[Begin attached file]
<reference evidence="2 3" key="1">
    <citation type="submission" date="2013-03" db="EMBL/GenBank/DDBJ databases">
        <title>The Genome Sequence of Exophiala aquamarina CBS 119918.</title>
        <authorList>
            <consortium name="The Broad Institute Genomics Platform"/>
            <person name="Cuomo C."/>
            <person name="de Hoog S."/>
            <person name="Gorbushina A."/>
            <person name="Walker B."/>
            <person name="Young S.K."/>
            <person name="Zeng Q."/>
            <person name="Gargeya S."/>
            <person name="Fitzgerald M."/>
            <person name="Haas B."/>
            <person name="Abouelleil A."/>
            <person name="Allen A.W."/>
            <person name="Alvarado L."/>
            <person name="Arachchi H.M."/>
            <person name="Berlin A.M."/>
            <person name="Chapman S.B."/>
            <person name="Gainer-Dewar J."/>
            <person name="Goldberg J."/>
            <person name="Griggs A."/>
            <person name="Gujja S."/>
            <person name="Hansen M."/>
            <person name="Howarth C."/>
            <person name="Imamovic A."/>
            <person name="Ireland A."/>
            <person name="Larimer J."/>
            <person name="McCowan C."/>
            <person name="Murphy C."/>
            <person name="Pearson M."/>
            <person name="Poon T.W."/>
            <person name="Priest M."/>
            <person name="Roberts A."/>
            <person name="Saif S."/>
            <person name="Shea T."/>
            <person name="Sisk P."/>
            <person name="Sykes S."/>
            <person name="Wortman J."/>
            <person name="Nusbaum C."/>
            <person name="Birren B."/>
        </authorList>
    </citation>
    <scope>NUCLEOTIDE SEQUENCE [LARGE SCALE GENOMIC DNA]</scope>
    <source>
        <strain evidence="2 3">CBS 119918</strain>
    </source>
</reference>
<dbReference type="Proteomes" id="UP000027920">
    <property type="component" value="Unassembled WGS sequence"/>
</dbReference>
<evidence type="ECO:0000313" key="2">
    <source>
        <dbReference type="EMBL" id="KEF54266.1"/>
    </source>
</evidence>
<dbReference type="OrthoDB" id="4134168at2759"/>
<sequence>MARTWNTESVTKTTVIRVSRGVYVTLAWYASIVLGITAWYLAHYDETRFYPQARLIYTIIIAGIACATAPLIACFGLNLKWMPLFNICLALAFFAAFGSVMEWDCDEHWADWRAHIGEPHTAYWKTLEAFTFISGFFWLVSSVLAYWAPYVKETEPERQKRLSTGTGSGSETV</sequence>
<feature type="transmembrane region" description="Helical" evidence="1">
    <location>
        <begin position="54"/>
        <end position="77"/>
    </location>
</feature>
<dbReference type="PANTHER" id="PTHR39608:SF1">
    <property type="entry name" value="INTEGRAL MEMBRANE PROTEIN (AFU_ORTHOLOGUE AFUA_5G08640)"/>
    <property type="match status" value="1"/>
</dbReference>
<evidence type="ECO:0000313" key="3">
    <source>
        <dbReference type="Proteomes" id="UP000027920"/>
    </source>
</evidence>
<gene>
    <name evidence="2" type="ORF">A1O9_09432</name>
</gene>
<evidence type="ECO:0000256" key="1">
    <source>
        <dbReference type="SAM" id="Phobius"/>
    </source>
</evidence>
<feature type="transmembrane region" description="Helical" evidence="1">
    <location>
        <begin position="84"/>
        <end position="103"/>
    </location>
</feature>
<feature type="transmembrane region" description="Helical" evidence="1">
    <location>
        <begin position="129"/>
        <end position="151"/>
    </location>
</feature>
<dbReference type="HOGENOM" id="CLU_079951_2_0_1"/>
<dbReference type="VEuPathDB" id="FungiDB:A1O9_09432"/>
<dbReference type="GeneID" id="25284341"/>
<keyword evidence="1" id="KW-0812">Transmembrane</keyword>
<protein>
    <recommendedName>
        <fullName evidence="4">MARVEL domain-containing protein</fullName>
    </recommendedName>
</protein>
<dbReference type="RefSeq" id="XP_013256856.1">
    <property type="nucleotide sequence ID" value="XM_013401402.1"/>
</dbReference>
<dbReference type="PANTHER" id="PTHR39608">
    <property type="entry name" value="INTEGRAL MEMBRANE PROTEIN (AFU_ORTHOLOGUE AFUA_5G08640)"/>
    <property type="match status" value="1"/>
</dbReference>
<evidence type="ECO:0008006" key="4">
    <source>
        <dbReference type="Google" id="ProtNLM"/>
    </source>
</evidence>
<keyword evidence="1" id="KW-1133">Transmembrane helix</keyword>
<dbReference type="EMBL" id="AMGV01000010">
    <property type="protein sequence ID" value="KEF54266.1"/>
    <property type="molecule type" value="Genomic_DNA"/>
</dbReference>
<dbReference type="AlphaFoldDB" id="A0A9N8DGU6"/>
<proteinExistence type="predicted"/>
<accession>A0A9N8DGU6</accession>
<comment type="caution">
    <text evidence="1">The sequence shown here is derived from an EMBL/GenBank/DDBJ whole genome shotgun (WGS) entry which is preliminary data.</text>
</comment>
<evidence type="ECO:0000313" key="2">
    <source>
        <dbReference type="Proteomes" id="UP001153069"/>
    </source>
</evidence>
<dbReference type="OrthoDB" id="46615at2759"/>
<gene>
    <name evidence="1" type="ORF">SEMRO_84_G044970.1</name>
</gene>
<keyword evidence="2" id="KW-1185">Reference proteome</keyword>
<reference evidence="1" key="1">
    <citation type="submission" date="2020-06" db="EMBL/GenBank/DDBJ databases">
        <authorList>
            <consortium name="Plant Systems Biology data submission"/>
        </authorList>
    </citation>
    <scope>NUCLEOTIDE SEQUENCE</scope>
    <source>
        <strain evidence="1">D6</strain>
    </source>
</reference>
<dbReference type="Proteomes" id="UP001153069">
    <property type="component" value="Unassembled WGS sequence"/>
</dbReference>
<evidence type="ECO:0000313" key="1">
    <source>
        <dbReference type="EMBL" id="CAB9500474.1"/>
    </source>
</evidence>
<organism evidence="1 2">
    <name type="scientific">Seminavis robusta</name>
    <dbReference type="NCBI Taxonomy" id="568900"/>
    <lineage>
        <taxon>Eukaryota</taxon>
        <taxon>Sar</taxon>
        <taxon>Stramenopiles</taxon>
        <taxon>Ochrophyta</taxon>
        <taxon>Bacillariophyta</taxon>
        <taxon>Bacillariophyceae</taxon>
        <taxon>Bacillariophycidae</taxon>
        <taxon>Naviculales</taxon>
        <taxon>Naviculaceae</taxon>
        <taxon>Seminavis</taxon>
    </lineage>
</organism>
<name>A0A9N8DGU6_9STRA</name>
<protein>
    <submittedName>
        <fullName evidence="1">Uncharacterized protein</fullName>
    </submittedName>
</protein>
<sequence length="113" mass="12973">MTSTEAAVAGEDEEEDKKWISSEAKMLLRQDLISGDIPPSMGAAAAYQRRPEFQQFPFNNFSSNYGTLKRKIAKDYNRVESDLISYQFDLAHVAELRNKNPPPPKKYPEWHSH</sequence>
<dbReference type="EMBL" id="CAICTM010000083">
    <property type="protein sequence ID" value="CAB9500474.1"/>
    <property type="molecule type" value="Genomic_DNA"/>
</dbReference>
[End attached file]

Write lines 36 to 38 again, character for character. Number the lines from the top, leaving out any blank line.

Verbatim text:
            <person name="Saif S."/>
            <person name="Shea T."/>
            <person name="Sisk P."/>